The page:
EDITED A097345
Maximilian Hasler
maximilian.hasler at gmail.com
Sat Jan 26 03:39:18 CET 2008
There's another simple formula : g(n) = sum( k=1,n+1, binomial(n+1,k)/k )
Also, it is easy to prove the formula I gave earlier,
f(n,m) = binomial transform of k -> 1/(k+m)
= m-th differences of f(n,0) = sum( k=1,n, binomial(n,k)/k^2 ),
f(n,1) = f(n) in Richard's notes.
Maximilian
On Jan 25, 2008 7:15 PM, Max Alekseyev <maxale at gmail.com> wrote:
> This is an alternative proof of the formula mentioned in Richard
> Mathar's note that
> g_n = (n+1) f_n
> where
> f_n = sum(k=0,n,binomial(n,k)/(k+1)^2)
> and
> g_n = sum(k=0,n,(2^(k+1)-1)/(k+1)).
>
> First off, it is easy to see that binomial(n,k)/(k+1) =
> binomial(n+1,k+1)/(n+1) and thus
> (n+1) f_n = sum(k=0,n,binomial(n+1,k+1)/(k+1)).
>
> Now all we need is to notice that
> sum(k=0,n,binomial(n+1,k+1)/(k+1)) is simply an integral of
> sum(k=0,n,binomial(n+1,k+1)*x^k) = ((x+1)^(n+1)-1)/x taken over x from 0 to 1;
> while
> sum(k=0,n,(2^(k+1)-1)/(k+1)) is an integral of
> sum(k=0,n,y^k) = (y^(n+1)-1)/(y-1) taken over y from 1 to 2.
>
> These integrals are equal as there is a simple substitution x=y-1 or
> y=x+1 transforming one into the other.
>
> Regards,
> Max
njas> ...
njas> 2.
njas>
njas> Consider A001043:
njas> %I A001043 M3780 N0968
njas> %S A001043
njas> 5,8,12,18,24,30,36,42,52,60,68,78,84,90,100,112,120,128,138,144,152,
njas> %T A001043
njas> 162,172,186,198,204,210,216,222,240,258,268,276,288,300,308,320,330,
njas> %U A001043
njas> 340,352,360,372,384,390,396,410,434,450,456,462,472,480,492,508,520
njas> %N A001043 Numbers that are the sum of 2 successive primes.
njas>
njas> The new sequence would be:
njas> Let m = A001043(n). Then a(n) = number of ways of writing
njas> m = A001043(i) + A001043(j) with i <= j < n.
njas>
njas> This is not always possible, and we have:
njas>
njas> %I A134650
njas> %S A134650 5,8,12,18,52,100
njas> %N A134650 Numbers n such that n is the sum of two consecutive primes but
njas> is not the sum of tw
njas> o sums of consecutive primes.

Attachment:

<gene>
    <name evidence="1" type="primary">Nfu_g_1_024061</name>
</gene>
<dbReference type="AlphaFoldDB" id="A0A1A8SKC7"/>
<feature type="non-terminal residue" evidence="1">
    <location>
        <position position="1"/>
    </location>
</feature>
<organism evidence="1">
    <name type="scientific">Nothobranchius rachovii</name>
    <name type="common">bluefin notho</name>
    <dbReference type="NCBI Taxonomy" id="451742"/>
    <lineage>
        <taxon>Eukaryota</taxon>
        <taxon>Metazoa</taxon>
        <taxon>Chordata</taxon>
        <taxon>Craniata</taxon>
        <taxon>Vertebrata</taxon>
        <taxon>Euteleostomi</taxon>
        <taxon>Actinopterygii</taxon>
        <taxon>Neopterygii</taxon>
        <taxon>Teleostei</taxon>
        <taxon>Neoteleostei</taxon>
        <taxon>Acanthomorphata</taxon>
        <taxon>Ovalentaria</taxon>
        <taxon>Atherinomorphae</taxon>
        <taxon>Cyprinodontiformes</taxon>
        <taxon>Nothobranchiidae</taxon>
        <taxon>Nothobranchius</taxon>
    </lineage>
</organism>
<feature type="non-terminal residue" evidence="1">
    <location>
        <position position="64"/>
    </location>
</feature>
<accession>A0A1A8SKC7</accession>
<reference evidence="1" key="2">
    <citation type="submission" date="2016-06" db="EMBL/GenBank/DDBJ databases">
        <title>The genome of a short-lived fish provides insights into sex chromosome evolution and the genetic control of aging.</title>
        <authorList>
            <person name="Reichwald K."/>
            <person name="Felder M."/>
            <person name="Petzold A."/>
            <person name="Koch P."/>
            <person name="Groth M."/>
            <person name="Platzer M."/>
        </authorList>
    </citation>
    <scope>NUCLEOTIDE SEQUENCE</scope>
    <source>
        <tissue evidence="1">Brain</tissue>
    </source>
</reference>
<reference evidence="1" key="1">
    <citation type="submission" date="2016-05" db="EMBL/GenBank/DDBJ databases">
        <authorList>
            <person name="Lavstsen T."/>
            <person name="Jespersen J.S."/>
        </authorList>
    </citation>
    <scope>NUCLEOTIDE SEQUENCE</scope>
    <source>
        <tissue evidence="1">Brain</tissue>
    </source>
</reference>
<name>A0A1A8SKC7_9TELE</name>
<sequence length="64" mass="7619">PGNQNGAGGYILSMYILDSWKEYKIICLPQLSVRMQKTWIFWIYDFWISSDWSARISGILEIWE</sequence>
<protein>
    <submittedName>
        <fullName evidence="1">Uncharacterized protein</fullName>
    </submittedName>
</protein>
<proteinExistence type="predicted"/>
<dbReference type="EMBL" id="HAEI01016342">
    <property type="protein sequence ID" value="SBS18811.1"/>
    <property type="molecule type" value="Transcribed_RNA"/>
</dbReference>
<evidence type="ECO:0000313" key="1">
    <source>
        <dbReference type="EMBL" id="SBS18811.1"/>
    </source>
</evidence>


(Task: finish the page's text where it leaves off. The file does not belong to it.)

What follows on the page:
njas> %C A134650 Numbers in A001043 but not in A134651.
njas> %C A134650 Conjectured to be finite, may be complete.
njas> %O A134650 1,1
njas> %D A134650 R. K. Guy, ed., Unsolved Problems, Western Number Theory
njas> Meeting, Las Vegas, 1988.
njas> %K A134650 nonn,fini,more
njas> %A A134650 njas, Jan 25 2008
njas>...
js> From seqfan-owner at ext.jussieu.fr Sat Jan 26 02:37:36 2008
js> Date: Fri, 25 Jan 2008 20:36:10 -0500 (EST)
js> Subject: Re: 2 or 3 possibly new sequences from 1998
js> From: sellersj at math.psu.edu
js> To: "N. J. A. Sloane" <njas at research.att.com>
js> Cc: rkg at cpsc.ucalgary.ca, seqfan at ext.jussieu.fr, sellersj at math.psu.edu
js> ...
js> Just calculated the second sequence below for the first 5000 primes and
js> obtained the following:
js>
js> 5,8,12,18,52,100,946
js>
js> So I only obtained one more term.
js> ...
Next term in A134650, after 946, is larger than 20100000 if existent.
Straight forward Maple implementation follows, just for reference.
Richard
isA001043 := proc(n)
end:
A001043 := proc(n) option remember ;
end:
isA134651 := proc(n)
end:
isA134650 := proc(n)
end:
for n from 1 do
od:
njas> From seqfan-owner at ext.jussieu.fr Sat Jan 26 00:25:50 2008
njas> Date: Fri, 25 Jan 2008 18:25:17 -0500
njas> From: "N. J. A. Sloane" <njas at research.att.com>
njas> To: rkg at cpsc.ucalgary.ca, seqfan at ext.jussieu.fr
njas> Subject: 2 or 3 possibly new sequences from 1998
njas> Cc: njas at research.att.com
njas>
njas> Dear Seqfans, I just came across a draft of a list
njas> of open problems from the Western Number Theory Meeting, Asilomar, 1988.
njas>
njas> This suggested two possibly new sequences - maybe
njas> someone would like to look into them?
njas>
njas> 1.
njas> Let T(n) := (p, p+2) denote the n-th pair of twin primes.
njas> Let S(n) = 2p+2.
njas>
njas> Then a(n) = number of ways of writing S(n) as S(i) + S(j) with i <= j < m.
njas> Sequence begins 0,0,1,1,...
njas>
njas> a(4) = 1 because s(4) = 17+19 = (5+7) + (11+13) = S(2)+S(3).
njas>
njas> ...
S(n) appears as A054735, p as A001359 in the OEIS. The a(n) starts
0,0,1,1,1,1,2,2,2,1,1,2,3,2,3,1,4,3,3,3,2,6,3,5,3,3,3,3,3,8,4,2,3,3,6,4,4,6,7,8,
3,6,3,9,8,7,7,5,8,4,1,6,6,3,7,1,6,6,4,8,1,5,5,8,9,11,10,6,8,16,13,9,12,6,7,8,4,
16,9,6,13,10,9,5,6,6,8,11,16,11,13,6,6,6,17,9,6,6,4,14,12,6,10,12,13,10,9,8,12,
12,13,12,11,16,9,17,13,4,8,6,
according to the highly-non-optimized Maple program which is attached.
Richard
A001359 := proc(n) option remember ;
end:
A054735 := proc(n) option remember ;
end:
A000001 := proc(n)
end:
for n from 1 to 120 do
od:
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